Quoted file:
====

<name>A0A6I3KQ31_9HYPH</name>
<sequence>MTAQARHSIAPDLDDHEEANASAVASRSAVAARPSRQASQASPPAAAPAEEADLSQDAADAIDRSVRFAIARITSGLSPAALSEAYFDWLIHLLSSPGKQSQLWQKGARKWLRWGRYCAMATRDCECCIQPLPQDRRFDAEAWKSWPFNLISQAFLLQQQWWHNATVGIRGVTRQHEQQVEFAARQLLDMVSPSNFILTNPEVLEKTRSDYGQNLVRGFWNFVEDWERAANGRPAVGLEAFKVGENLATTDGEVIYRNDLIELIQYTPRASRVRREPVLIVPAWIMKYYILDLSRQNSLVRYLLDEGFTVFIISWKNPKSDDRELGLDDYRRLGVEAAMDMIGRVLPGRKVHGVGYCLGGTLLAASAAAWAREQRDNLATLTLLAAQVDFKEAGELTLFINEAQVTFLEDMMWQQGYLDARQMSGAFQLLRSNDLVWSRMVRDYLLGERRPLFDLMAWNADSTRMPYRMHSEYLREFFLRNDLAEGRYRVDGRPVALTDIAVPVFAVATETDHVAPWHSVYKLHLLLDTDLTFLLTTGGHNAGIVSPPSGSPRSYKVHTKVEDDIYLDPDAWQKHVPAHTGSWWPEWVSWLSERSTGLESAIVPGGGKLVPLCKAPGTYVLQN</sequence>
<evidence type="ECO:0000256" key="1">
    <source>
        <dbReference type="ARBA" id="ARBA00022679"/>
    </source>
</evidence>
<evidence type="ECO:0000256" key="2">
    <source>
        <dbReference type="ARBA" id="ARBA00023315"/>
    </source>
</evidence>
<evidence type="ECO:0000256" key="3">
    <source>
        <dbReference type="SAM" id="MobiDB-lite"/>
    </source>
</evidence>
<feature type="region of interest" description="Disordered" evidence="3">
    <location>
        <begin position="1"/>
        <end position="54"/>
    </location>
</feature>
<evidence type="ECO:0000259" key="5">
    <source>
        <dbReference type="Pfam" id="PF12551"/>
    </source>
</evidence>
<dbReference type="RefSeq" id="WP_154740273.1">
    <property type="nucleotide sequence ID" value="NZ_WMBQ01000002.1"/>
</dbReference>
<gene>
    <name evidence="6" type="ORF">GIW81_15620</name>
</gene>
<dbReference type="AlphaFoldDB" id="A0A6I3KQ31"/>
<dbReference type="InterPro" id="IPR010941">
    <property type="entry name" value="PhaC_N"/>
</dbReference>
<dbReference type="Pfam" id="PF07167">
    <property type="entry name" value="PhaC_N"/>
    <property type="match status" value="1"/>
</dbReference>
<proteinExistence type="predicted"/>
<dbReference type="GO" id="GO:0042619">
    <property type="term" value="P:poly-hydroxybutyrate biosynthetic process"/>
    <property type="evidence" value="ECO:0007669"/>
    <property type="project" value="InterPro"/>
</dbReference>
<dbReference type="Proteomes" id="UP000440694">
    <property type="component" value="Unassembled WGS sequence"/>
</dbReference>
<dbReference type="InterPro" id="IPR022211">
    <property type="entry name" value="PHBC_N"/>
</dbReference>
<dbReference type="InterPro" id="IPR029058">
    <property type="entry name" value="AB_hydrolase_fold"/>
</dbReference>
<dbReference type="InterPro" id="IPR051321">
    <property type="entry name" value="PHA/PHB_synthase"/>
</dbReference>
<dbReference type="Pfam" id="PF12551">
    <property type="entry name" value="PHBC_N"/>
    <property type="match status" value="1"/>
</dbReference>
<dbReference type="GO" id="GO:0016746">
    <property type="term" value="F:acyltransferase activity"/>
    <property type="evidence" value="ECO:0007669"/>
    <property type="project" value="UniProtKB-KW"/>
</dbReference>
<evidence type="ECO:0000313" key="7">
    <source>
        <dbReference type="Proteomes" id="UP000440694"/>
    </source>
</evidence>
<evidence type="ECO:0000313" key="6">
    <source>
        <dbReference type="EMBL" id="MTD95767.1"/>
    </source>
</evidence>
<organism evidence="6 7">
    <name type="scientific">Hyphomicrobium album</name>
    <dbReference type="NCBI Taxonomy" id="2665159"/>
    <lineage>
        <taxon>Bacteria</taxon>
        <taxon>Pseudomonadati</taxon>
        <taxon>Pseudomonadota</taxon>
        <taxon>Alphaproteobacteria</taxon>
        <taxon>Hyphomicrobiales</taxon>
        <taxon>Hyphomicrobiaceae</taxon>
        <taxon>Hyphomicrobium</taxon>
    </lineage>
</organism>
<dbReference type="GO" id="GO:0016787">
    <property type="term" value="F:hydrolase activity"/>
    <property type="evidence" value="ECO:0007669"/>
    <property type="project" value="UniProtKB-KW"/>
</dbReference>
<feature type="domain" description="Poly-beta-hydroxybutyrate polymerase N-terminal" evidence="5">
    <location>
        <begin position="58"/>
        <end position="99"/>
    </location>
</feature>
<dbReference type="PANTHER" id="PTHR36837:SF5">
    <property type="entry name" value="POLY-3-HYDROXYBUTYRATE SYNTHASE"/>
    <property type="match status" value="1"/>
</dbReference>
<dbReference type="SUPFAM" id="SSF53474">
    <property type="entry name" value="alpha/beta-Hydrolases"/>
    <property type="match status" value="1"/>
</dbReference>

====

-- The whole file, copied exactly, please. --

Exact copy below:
<name>A0A6I3KQ31_9HYPH</name>
<sequence>MTAQARHSIAPDLDDHEEANASAVASRSAVAARPSRQASQASPPAAAPAEEADLSQDAADAIDRSVRFAIARITSGLSPAALSEAYFDWLIHLLSSPGKQSQLWQKGARKWLRWGRYCAMATRDCECCIQPLPQDRRFDAEAWKSWPFNLISQAFLLQQQWWHNATVGIRGVTRQHEQQVEFAARQLLDMVSPSNFILTNPEVLEKTRSDYGQNLVRGFWNFVEDWERAANGRPAVGLEAFKVGENLATTDGEVIYRNDLIELIQYTPRASRVRREPVLIVPAWIMKYYILDLSRQNSLVRYLLDEGFTVFIISWKNPKSDDRELGLDDYRRLGVEAAMDMIGRVLPGRKVHGVGYCLGGTLLAASAAAWAREQRDNLATLTLLAAQVDFKEAGELTLFINEAQVTFLEDMMWQQGYLDARQMSGAFQLLRSNDLVWSRMVRDYLLGERRPLFDLMAWNADSTRMPYRMHSEYLREFFLRNDLAEGRYRVDGRPVALTDIAVPVFAVATETDHVAPWHSVYKLHLLLDTDLTFLLTTGGHNAGIVSPPSGSPRSYKVHTKVEDDIYLDPDAWQKHVPAHTGSWWPEWVSWLSERSTGLESAIVPGGGKLVPLCKAPGTYVLQN</sequence>
<evidence type="ECO:0000256" key="1">
    <source>
        <dbReference type="ARBA" id="ARBA00022679"/>
    </source>
</evidence>
<evidence type="ECO:0000256" key="2">
    <source>
        <dbReference type="ARBA" id="ARBA00023315"/>
    </source>
</evidence>
<evidence type="ECO:0000256" key="3">
    <source>
        <dbReference type="SAM" id="MobiDB-lite"/>
    </source>
</evidence>
<feature type="region of interest" description="Disordered" evidence="3">
    <location>
        <begin position="1"/>
        <end position="54"/>
    </location>
</feature>
<evidence type="ECO:0000259" key="5">
    <source>
        <dbReference type="Pfam" id="PF12551"/>
    </source>
</evidence>
<dbReference type="RefSeq" id="WP_154740273.1">
    <property type="nucleotide sequence ID" value="NZ_WMBQ01000002.1"/>
</dbReference>
<gene>
    <name evidence="6" type="ORF">GIW81_15620</name>
</gene>
<dbReference type="AlphaFoldDB" id="A0A6I3KQ31"/>
<dbReference type="InterPro" id="IPR010941">
    <property type="entry name" value="PhaC_N"/>
</dbReference>
<dbReference type="Pfam" id="PF07167">
    <property type="entry name" value="PhaC_N"/>
    <property type="match status" value="1"/>
</dbReference>
<proteinExistence type="predicted"/>
<dbReference type="GO" id="GO:0042619">
    <property type="term" value="P:poly-hydroxybutyrate biosynthetic process"/>
    <property type="evidence" value="ECO:0007669"/>
    <property type="project" value="InterPro"/>
</dbReference>
<dbReference type="Proteomes" id="UP000440694">
    <property type="component" value="Unassembled WGS sequence"/>
</dbReference>
<dbReference type="InterPro" id="IPR022211">
    <property type="entry name" value="PHBC_N"/>
</dbReference>
<dbReference type="InterPro" id="IPR029058">
    <property type="entry name" value="AB_hydrolase_fold"/>
</dbReference>
<dbReference type="InterPro" id="IPR051321">
    <property type="entry name" value="PHA/PHB_synthase"/>
</dbReference>
<dbReference type="Pfam" id="PF12551">
    <property type="entry name" value="PHBC_N"/>
    <property type="match status" value="1"/>
</dbReference>
<dbReference type="GO" id="GO:0016746">
    <property type="term" value="F:acyltransferase activity"/>
    <property type="evidence" value="ECO:0007669"/>
    <property type="project" value="UniProtKB-KW"/>
</dbReference>
<evidence type="ECO:0000313" key="7">
    <source>
        <dbReference type="Proteomes" id="UP000440694"/>
    </source>
</evidence>
<evidence type="ECO:0000313" key="6">
    <source>
        <dbReference type="EMBL" id="MTD95767.1"/>
    </source>
</evidence>
<organism evidence="6 7">
    <name type="scientific">Hyphomicrobium album</name>
    <dbReference type="NCBI Taxonomy" id="2665159"/>
    <lineage>
        <taxon>Bacteria</taxon>
        <taxon>Pseudomonadati</taxon>
        <taxon>Pseudomonadota</taxon>
        <taxon>Alphaproteobacteria</taxon>
        <taxon>Hyphomicrobiales</taxon>
        <taxon>Hyphomicrobiaceae</taxon>
        <taxon>Hyphomicrobium</taxon>
    </lineage>
</organism>
<dbReference type="GO" id="GO:0016787">
    <property type="term" value="F:hydrolase activity"/>
    <property type="evidence" value="ECO:0007669"/>
    <property type="project" value="UniProtKB-KW"/>
</dbReference>
<feature type="domain" description="Poly-beta-hydroxybutyrate polymerase N-terminal" evidence="5">
    <location>
        <begin position="58"/>
        <end position="99"/>
    </location>
</feature>
<dbReference type="PANTHER" id="PTHR36837:SF5">
    <property type="entry name" value="POLY-3-HYDROXYBUTYRATE SYNTHASE"/>
    <property type="match status" value="1"/>
</dbReference>
<dbReference type="SUPFAM" id="SSF53474">
    <property type="entry name" value="alpha/beta-Hydrolases"/>
    <property type="match status" value="1"/>
</dbReference>